Commentary: 52 Reasons Why Every Vote Counts

We’ve all heard the phrase “every vote counts.” Many dismiss it as a simple platitude, but there is real truth to this statement. In Andover’s Congressional Democratic primary on September 4, fewer than 200 votes decided the election. While I acknowledge that most Andover students cannot vote yet, elections should still hold value to us. The people elected in our towns, districts, and states will help shape our futures — for better or for worse.

Recently, Andover alumnus Dan Koh ’03 ran for Congress in Massachusetts’ Third Congressional District, the district neighboring our school, which is in the Sixth District. Although electoral districts vary between states, they refer to different parts of each state, in which each district can elect one or more representatives for local, state, and federal positions.

When it came to election day on September 4, Koh waged a tough race that came down to a difference of 52 votes, according to “The New York Times.” One of his opponents, Lori Trahan, a candidate from Lowell, Mass., won with a total of 18,368 votes. But, with the number so close, a recount was issued to determine the final verdict. On September 17, “The Boston Herald” reported that Trahan emerged as the district’s Democratic nominee, officially beating Koh by only 145 votes.

However small they may seem, 145 people out of 89,000 were enough to decide the fate of the entire Third District. This is not an isolated incident.

In 2008, former Alaska congressman Mike Kelly demonstrated the importance of voting when he won his seat by only four votes, as reported by “Ballotpedia.” Perhaps the most famous example of the importance of voting is in the 2,000 presidential election when 537 votes separated George W. Bush ’64 and Al Gore in Florida, according to “The Politic,” Yale University’s undergraduate political journal. This 0.00005-percent vote margin decided our president.

Voting is a constitutional right — it is critical to any functional democracy. Independent of politics or party, people have died for our right to vote. When this right is squandered by those who deem it unimportant, democracy does not succeed. Regardless of political affiliation, it is our civil obligation to educate ourselves and vote for someone who we feel represents us,  whether they’re a local school board member or the President of the United States.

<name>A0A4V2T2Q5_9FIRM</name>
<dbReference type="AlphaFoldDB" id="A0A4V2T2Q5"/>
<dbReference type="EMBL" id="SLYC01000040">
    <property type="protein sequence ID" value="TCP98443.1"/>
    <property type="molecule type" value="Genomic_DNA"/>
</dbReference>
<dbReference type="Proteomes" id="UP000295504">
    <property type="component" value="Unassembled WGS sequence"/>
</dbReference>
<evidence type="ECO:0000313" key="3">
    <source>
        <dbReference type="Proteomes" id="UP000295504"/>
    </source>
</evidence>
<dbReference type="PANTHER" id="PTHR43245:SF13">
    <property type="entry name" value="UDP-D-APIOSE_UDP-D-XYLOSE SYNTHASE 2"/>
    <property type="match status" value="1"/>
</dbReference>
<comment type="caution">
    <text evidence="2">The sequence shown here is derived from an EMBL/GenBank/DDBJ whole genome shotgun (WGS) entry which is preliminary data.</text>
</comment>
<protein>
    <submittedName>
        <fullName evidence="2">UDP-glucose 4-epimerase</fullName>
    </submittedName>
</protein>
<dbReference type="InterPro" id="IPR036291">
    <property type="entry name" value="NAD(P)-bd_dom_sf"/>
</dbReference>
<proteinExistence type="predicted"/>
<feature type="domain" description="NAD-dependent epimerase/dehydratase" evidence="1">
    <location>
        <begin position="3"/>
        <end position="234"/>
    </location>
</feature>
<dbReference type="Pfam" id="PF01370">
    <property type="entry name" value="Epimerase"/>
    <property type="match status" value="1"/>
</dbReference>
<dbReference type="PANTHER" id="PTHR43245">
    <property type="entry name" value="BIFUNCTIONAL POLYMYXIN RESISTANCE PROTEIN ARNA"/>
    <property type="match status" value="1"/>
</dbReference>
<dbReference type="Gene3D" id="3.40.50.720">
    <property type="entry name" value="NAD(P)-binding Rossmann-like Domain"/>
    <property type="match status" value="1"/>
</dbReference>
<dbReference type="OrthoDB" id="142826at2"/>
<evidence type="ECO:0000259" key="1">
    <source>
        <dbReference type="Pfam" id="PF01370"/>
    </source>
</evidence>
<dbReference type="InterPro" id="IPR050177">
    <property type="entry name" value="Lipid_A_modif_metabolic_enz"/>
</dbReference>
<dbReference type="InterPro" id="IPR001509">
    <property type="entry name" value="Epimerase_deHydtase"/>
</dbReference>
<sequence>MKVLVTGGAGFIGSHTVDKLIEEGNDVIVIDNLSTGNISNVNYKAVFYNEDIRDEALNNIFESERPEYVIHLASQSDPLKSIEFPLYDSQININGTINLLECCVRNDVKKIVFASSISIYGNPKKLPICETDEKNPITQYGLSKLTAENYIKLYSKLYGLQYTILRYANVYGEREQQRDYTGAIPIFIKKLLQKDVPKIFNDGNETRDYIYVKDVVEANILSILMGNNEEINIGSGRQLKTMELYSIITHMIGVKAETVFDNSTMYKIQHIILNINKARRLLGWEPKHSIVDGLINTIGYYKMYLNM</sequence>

Despite being ineligible to vote at the moment, we still have the ability to advocate for the candidate we feel represents our ideas. The easiest way to do this is through conversation with friends and family members who can vote. Beyond that, there’s an entire realm of volunteer opportunities, internships, and other methods of involvement that those who cannot vote are able to take advantage of.

Only one vote or only one passionate supporter may seem small and insignificant, but if 145 people had decided their vote was insignificant, the Third District would have a different Democratic candidate for Congress.

If you care about your community, make time to advocate for a person who you believe in. Election Day is November 6. Spend five minutes or 50 hours campaigning for someone you care about. Whether you are eligible to vote or not, your voice holds more value in determining the state of the government systems we live in, and even just advocating can go a long way.

Ava Ratcliff is a two-year Lower from Bearsville, N.Y. Contact the author at